THE Office of Tribunals has refused a review of a tribunal heard earlier this year which decided that an administrator at Seacourt Community Council had been unfairly dismissed.
Joanne Christie took a case against her former employer for unfair dismissal and for unauthorised deduction of wages and holiday pay. As well as unanimously deciding that she had been unfairly dismissed, the tribunal ordered the respondent – Seacourt Community Council – to pay a total of £23,782.65 compensation to Ms Christie.
During evidence on May 23 and 24, Ms Christie claimed her boss – Seacourt Community Council chairman Bertie Shaw – had “violent mood swings” and who could subject people to “violent outbursts of abuse, bad language and physical intimidation”.
Following the tribunal, an application for a review of the case was lodged on behalf of the respondent on the grounds that a decision was made in the absence of a party, namely Bertie Shaw, the key witness for the respondent.
During hearings in September, October and December to determine whether a review should be granted, evidence was heard from various parties, including Larne Council’s chief executive Geraldine McGahey and PSNI Inspector Noel Rogan.
The panel heard that the matter had originally been postponed at the request of Bertie Shaw, who said he had to attend “a very important directors’ meeting”. The application was granted and the hearing listed for May 23 and 24.
It was heard that Mr Shaw made “a split-second decision” on May 23 to deal with a situation regarding the official opening of The Cliff rather than attend the tribunal.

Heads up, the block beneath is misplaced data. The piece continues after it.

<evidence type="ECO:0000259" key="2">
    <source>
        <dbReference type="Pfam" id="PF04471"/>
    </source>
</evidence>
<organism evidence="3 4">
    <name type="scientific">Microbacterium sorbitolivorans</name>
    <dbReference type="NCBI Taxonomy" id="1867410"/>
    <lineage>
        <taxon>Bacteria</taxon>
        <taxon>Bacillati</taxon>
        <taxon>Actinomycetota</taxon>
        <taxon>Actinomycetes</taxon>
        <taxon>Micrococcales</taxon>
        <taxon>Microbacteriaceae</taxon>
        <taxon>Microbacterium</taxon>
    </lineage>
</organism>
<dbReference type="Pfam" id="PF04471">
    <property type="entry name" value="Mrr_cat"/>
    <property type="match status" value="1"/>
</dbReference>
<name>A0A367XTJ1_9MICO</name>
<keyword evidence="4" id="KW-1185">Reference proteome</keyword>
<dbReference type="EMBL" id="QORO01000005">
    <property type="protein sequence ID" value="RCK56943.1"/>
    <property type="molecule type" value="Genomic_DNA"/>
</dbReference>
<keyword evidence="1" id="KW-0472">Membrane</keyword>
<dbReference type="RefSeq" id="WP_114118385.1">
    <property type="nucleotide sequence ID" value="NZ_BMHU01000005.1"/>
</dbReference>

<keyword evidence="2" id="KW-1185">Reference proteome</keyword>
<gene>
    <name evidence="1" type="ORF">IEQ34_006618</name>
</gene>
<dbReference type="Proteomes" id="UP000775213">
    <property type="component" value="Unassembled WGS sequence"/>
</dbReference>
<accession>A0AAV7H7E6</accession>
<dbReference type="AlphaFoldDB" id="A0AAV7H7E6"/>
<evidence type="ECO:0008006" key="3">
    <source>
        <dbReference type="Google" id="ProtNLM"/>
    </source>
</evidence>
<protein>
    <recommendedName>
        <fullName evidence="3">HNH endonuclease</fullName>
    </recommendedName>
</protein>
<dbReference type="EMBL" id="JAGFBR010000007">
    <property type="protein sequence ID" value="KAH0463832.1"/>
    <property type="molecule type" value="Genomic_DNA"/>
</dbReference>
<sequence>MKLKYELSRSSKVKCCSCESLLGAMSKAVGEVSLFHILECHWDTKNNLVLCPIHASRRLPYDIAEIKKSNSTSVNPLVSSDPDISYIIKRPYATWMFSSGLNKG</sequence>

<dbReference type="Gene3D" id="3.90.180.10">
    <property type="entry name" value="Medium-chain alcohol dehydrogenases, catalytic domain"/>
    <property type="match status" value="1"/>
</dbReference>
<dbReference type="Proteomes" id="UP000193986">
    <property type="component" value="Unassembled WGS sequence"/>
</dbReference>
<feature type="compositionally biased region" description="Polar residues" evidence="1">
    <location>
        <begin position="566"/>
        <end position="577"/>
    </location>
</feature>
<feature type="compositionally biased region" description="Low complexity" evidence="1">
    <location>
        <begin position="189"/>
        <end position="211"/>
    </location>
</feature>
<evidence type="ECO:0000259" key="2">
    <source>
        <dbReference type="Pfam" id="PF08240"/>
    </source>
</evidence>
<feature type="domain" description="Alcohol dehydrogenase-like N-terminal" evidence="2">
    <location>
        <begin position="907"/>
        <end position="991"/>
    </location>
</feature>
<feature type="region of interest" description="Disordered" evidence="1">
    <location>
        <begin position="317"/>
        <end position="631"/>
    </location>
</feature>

It is recorded that Bertie Shaw said he had quite a number of people to speak to “in order to avert what he portrayed as a crisis” regarding The Cliff opening. However, the tribunal “received no specific evidence nor any detail as to precisely what activities, meetings, discussions or other business” Bertie Shaw attended to after 11am on May 23 and throughout the rest of that day or the next day while the tribunal was being heard.
The meeting of directors of The Cliff took place on May 25 and the tribunal heard that it appeared that some of the representatives attending the meeting, specificially the political representatives, were concerned at what they perceived to be the lack of a balanced approach being taken in the selection of Tyrone GAA boss Mickey Harte to conduct the opening ceremony.
The tribunal also recorded that while Bertie Shaw suggested that local feelings were running so strongly on May 23 that there “could well have been civil unrest and disruption and indeed, the possibility of violence”, both Inspector Rogan and Mrs McGahey did not in any support that suggestion.
In refusing the review, the tribunal concluded that the most probably explanation was that Bertie Shaw viewed the proceedings “with a measure of scepticism and disregard. He decided the matter did not merit his personal attendance on either of the two days of listing.”
As a result, the review application was refused and the tribunal’s decision was affirmed in its entirety.